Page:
Ch14 problem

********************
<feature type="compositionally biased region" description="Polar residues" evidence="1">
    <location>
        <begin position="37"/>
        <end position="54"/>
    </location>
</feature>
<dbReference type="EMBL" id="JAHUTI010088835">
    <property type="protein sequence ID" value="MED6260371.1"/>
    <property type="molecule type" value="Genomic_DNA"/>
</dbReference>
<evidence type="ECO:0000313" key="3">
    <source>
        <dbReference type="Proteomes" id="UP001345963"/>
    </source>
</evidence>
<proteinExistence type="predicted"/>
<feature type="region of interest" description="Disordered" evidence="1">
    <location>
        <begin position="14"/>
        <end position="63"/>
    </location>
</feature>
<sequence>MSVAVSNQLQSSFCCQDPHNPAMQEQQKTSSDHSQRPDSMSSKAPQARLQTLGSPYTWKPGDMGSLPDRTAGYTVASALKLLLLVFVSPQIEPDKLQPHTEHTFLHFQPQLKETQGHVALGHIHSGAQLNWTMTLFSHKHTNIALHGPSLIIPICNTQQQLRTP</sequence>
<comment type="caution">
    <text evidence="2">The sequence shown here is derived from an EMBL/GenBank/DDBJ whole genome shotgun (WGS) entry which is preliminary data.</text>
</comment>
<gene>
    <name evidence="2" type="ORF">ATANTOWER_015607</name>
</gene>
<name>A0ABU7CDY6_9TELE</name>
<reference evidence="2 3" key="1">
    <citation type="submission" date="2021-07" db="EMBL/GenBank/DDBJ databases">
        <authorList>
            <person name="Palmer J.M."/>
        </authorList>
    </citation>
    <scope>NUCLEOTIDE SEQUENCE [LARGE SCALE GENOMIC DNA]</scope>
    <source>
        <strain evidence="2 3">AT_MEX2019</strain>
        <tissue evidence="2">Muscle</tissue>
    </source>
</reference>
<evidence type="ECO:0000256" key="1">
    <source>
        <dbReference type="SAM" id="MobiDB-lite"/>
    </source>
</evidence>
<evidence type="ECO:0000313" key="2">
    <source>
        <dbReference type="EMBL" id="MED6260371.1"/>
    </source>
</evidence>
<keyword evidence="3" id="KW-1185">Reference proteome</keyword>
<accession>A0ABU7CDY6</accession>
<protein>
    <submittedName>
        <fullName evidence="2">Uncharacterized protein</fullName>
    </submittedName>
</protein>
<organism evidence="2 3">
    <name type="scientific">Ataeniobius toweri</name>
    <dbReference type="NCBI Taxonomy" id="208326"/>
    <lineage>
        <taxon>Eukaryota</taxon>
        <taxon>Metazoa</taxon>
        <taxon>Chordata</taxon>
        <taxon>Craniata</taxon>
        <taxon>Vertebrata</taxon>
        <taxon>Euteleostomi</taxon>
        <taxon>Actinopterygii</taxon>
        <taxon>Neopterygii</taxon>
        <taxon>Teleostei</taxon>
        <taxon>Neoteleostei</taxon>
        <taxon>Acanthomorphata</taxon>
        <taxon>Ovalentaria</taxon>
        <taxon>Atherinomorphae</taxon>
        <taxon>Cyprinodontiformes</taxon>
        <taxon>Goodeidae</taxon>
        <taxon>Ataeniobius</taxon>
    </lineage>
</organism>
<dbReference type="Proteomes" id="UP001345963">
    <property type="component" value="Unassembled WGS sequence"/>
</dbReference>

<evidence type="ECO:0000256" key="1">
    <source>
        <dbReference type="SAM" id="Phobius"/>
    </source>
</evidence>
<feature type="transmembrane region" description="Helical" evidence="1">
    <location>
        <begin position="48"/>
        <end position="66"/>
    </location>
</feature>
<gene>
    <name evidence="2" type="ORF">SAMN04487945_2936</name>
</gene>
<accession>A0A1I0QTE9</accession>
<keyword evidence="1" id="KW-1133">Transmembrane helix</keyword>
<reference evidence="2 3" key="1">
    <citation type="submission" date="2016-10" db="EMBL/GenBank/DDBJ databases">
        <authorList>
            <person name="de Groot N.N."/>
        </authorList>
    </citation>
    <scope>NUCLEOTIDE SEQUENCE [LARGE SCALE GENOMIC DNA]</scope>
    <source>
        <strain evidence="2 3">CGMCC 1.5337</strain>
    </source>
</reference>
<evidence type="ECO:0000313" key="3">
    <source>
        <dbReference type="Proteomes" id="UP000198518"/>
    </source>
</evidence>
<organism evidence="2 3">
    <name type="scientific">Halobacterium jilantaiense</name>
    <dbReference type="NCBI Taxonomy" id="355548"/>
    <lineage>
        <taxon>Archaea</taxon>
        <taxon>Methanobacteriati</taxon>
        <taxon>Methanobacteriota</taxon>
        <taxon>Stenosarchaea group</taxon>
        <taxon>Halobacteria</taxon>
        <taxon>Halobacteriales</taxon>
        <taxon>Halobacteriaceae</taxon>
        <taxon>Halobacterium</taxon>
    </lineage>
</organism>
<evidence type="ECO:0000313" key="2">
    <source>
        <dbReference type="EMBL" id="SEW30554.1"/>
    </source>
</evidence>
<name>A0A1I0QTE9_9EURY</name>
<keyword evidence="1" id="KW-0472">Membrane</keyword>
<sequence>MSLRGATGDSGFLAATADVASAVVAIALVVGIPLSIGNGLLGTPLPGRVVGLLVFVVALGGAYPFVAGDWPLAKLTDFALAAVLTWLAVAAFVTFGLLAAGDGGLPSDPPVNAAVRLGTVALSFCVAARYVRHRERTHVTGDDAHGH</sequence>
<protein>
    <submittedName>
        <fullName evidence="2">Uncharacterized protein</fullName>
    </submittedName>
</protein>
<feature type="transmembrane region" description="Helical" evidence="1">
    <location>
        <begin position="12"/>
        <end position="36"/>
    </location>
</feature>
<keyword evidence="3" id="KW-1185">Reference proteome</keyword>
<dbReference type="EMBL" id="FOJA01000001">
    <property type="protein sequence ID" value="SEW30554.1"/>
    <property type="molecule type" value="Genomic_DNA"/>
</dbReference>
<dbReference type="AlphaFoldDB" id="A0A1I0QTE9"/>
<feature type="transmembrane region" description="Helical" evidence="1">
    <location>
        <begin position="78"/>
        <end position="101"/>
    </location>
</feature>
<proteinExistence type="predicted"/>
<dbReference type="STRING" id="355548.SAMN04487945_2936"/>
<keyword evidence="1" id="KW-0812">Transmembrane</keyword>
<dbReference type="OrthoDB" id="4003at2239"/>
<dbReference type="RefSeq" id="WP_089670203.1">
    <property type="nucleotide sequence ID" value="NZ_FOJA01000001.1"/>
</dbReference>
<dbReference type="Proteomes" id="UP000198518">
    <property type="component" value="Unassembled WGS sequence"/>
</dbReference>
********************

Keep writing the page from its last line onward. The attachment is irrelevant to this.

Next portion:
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Unformatted text preview: Print this page PROBLEMS sec. 14-3 Density and Pressure 1 A fish maintains its depth in fresh water by adjusting the air content of porous bone or air sacs to make its average density the same as that of the water. Suppose that with its air sacs collapsed, a fish has a density of 1.08 g/cm 3 . To what fraction of its expanded body volume must the fish inflate the air sacs to reduce its density to that of water? Answer: 0.074 2 A partially evacuated airtight container has a tight-fitting lid of surface area 77 m 2 and negligible mass. If the force required to remove the lid is 480 N and the atmospheric pressure is 1.0 × 10 5 Pa, what is the internal air pressure? 3 Find the pressure increase in the fluid in a syringe when a nurse applies a force of 42 N to the syringe's circular piston, which has a radius of 1.1 cm. Answer: 1.1 × 10 5 Pa 4 Three liquids that will not mix are poured into a cylindrical container. The volumes and densities of the liquids are 0.50 L, 2.6 g/cm 3 ; 0.25 L, 1.0 g/cm 3 ; and 0.40 L, 0.80 g/cm 3 . What is the force on the bottom of the container due to these liquids? One liter = 1 L = 1000 cm 3 . (Ignore the contribution due to the atmosphere.) 5 An office window has dimensions 3.4 m by 2.1 m. As a result of the passage of a storm, the outside air pressure drops to 0.96 atm, but inside the pressure is held at 1.0 atm. What net force pushes out on the window? Answer: 2.9 × 10 4 N 6 You inflate the front tires on your car to 28 psi. Later, you measure your blood pressure, obtaining a reading of 120/80, the readings being in mm Hg. In metric countries (which is to say, most of the world), these pressures are customarily reported in kilopascals (kPa). In kilopascals, what are (a) your tire pressure and (b) your blood pressure? 7 In 1654 Otto von Guericke, inventor of the air pump, gave a demonstration before the noblemen of the Holy Roman Empire in which two teams of eight horses could not pull apart two evacuated brass hemispheres. (a) Assuming the hemispheres have (strong) thin walls, so that R in Fig. 14-29 may be considered both the inside and outside radius, show that the force required to pull apart the hemispheres has magnitude F = π R 2 Δ p , where Δ p is the difference between the pressures outside and inside the sphere. (b) Taking R as 30 cm, the inside pressure as 0.10 atm, and the outside pressure as 1.00 atm, find the force magnitude the teams of horses would have had to exert to pull apart the hemispheres. (c) Explain why one team of horses could have proved the point just as well if the hemispheres were attached to a sturdy wall. Page 1 of 18 Problems 12/23/2010 .. Figure 14-29 Problem 7. ...
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